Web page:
November 17, 2020 by Common Dreams
“I do not expect Joe Biden to use this power on Inauguration Day to instantly turn the United States into a single-payer country. But there’s nothing in the law that would appear to prevent him from doing it.”
President-elect Joe Biden delivers a remarks on the economic recovery in Wilmington, Delaware on Monday, November 16, 2020. (Photo: Salwan Georges/The Washington Post via Getty Images)
Journalist David Dayen presented a convincing case Tuesday that President-elect Joe Biden, once sworn into office come January, would have the legal authority to immediately provide complete Medicare coverage to everyone in the country via executive action due to the Covid-19 pandemic—though the very serious question remains: would he?
During the primary season in March, Biden said he would veto a Medicare for All bill should one ever reach his desk, but with the coronavirus infection rate surging—and some scenarios projecting an overall death toll as high as 360,000 by the time the inauguration takes place—is it possible that conditions on the ground could move him on the popular demand for a single-payer solution to the nation’s public health crisis?
“I do not expect Joe Biden to use this power on Inauguration Day to instantly turn the United States into a single-payer country,” Dayen wrote in The American Prospect. “But there’s nothing in the law that would appear to prevent him from doing it.”
According to Dayen, the government has “pick[ed] up the exorbitant healthcare costs for individuals… subject to a dangerous environmental hazard” before. Explaining the precedent, he wrote:
The people of Libby, Montana, population 2,628, share something in common with the rest of the developed world, but not their compatriots in the United States. They all have access to a single-payer, Medicare for All system.
As part of the Affordable Care Act, the residents of Libby, who were exposed to hazardous airborne asbestos from a vermiculite mine owned by the W.R. Grace Company, were made eligible for Medicare, for free, at the discretion of the Social Security Administration and the Department of Health and Human Services (HHS). It was codified in Section 1881A of the Social Security Act.
While Section 1881A was used to protect the residents of Libby who were exposed, “through no fault of their own,” to deleterious conditions “that would trigger long-term medical complications,” Dayen noted that “the language of the statute refers to any individuals subject to an ‘environmental exposure'” and therefore conveys a principle that could be applied more broadly.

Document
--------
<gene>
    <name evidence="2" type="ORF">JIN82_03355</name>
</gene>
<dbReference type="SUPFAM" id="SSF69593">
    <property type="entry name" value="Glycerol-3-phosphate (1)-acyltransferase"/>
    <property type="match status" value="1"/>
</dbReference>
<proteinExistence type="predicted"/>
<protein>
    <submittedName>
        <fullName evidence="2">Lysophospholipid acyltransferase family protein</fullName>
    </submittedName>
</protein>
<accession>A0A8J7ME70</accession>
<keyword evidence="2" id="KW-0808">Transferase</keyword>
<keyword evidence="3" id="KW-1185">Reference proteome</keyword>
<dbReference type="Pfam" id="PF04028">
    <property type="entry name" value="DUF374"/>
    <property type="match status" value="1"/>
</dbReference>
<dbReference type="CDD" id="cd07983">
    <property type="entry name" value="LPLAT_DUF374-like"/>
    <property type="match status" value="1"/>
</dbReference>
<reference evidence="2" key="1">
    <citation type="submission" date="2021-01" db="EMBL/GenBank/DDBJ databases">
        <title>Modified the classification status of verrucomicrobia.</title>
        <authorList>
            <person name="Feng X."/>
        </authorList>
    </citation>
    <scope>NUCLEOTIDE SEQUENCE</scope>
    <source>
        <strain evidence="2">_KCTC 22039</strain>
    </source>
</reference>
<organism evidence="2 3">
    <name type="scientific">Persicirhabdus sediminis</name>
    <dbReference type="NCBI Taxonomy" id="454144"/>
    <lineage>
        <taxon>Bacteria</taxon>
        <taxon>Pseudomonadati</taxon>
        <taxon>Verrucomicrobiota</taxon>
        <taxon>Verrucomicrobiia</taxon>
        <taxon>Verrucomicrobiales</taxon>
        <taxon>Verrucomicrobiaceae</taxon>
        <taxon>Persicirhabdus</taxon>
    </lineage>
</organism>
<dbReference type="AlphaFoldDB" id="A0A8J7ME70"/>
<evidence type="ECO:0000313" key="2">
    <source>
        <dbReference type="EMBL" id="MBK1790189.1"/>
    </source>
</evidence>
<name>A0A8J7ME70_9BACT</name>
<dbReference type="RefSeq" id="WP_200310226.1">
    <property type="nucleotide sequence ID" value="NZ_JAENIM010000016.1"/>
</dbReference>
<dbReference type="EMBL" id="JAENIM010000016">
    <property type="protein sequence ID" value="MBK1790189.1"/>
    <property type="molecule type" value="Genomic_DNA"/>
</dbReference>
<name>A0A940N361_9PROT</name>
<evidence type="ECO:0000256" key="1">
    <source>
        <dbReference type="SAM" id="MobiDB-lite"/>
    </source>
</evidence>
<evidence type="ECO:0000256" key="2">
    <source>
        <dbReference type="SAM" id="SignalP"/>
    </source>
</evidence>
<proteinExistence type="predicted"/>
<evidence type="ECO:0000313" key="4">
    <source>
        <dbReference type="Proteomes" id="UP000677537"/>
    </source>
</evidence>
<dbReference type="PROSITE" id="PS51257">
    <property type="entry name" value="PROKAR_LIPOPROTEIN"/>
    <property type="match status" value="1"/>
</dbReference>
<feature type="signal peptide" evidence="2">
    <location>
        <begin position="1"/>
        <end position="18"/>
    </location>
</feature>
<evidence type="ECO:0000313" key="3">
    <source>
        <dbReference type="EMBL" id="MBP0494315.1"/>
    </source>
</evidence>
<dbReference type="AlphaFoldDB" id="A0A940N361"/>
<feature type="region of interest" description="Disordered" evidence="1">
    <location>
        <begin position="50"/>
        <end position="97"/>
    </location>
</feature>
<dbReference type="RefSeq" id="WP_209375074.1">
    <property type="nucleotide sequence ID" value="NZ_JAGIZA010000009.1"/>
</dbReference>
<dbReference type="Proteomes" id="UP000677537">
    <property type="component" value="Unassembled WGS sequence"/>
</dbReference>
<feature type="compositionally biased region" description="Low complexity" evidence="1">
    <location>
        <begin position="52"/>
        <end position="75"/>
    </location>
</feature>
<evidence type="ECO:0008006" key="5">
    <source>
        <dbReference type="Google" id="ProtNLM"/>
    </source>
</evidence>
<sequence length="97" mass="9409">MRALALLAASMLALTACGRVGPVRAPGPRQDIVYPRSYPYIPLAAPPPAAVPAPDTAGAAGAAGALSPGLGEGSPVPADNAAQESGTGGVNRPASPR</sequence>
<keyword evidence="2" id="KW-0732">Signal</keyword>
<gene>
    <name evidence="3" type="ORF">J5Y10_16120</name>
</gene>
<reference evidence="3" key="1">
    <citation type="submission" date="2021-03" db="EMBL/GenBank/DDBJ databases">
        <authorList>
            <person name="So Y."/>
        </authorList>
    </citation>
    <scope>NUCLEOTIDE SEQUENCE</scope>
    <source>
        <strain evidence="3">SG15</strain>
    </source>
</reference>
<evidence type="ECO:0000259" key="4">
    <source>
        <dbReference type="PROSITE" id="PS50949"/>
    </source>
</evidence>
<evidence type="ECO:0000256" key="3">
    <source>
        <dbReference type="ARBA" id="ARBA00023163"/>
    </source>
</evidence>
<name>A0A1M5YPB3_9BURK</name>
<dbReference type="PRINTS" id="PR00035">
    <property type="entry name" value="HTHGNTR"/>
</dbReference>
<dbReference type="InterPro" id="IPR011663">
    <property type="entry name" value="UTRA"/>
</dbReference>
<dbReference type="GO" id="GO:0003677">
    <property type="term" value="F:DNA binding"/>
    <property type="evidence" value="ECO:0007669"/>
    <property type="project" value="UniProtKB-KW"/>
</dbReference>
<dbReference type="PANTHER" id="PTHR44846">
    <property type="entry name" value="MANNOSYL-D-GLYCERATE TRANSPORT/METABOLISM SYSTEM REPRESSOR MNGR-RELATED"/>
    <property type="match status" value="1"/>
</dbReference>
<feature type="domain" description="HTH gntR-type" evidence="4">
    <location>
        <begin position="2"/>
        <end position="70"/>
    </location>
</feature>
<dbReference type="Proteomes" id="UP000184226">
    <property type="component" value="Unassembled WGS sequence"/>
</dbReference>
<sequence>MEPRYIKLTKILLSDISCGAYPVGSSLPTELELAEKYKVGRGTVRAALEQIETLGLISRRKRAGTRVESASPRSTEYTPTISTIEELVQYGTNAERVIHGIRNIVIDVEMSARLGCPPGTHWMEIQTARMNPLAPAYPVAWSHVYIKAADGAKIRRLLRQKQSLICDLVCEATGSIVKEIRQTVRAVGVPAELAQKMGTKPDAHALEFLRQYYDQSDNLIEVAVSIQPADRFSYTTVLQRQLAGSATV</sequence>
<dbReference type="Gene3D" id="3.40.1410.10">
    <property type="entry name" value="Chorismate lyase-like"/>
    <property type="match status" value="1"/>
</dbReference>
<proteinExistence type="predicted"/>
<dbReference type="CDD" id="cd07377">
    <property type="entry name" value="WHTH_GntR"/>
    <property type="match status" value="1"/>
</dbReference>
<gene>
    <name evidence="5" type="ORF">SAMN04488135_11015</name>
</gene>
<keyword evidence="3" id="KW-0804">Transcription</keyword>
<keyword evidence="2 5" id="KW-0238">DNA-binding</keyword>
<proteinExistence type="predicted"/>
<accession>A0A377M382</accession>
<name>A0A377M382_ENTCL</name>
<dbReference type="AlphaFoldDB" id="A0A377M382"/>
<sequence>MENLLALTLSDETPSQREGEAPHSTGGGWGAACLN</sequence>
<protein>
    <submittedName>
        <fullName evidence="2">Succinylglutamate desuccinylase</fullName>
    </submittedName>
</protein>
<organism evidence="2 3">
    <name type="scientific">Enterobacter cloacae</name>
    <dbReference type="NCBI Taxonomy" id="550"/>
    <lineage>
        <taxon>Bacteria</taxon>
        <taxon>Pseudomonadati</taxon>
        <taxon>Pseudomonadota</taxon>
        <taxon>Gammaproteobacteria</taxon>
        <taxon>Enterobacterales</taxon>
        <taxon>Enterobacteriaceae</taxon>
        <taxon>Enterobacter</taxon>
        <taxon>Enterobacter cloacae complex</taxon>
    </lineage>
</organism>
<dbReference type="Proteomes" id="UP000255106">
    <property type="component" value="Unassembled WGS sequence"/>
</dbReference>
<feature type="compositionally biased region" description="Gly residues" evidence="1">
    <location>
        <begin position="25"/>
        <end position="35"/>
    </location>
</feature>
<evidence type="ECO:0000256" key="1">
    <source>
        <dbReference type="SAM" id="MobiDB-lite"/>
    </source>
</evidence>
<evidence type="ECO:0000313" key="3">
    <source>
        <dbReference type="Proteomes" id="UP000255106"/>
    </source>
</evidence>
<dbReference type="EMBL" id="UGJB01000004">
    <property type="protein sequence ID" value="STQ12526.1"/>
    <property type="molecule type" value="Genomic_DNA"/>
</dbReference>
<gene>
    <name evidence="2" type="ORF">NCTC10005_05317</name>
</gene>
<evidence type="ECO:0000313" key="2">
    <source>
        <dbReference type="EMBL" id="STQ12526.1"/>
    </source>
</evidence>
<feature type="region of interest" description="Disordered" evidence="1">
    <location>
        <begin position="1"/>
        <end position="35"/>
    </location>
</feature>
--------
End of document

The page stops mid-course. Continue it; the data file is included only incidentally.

What is the coronavirus pandemic, if not a public health catastrophe on a much grander scale than the one experienced in a small town in Montana?
“There’s an environmental health hazard spreading through the entire country right now,” Dayen wrote. “It’s infecting people unsuspectingly and killing hundreds of thousands. It’s bound to saddle those who survive with long-term and potentially debilitating health consequences.”
By invoking Section 1881A, Dayen continued, “the incoming Biden administration can give all 11 million people infected with Covid-19 [or] all Americans who have tested positive for coronavirus the option of free Medicare coverage, immediately.”
“The executive branch is also given the authority to establish ‘optional pilot programs’ to any area subject to a public health emergency declaration,” which, according to Dayen, means that “HHS could create a specific pilot program around Covid-19.”
The entire United States has been under a public health emergency since near the beginning of 2020 due to the coronavirus pandemic. As Dayen explained, if Biden’s Environmental Protection Agency administrator declared “a separate public health emergency under the Superfund law to comply with the statute,” then individuals who “have spent six months in the geographic area subject to the emergency”—the whole country—would be eligible for Medicare.
We know that there are going to be specific long-term costs from Covid-19. While we’re still learning about “long-haul” Covid-19 patients, it is possible that they could experience a lifetime of health problems from their infection, whether through severe lung damage, heart failure, or gastrointestinal complications. The cost of managing these difficulties will be high, and probably out of reach for most people. It’s cost-effective to put them on Medicare and ensure that they don’t have to go bankrupt because they were unlucky enough to contract the virus.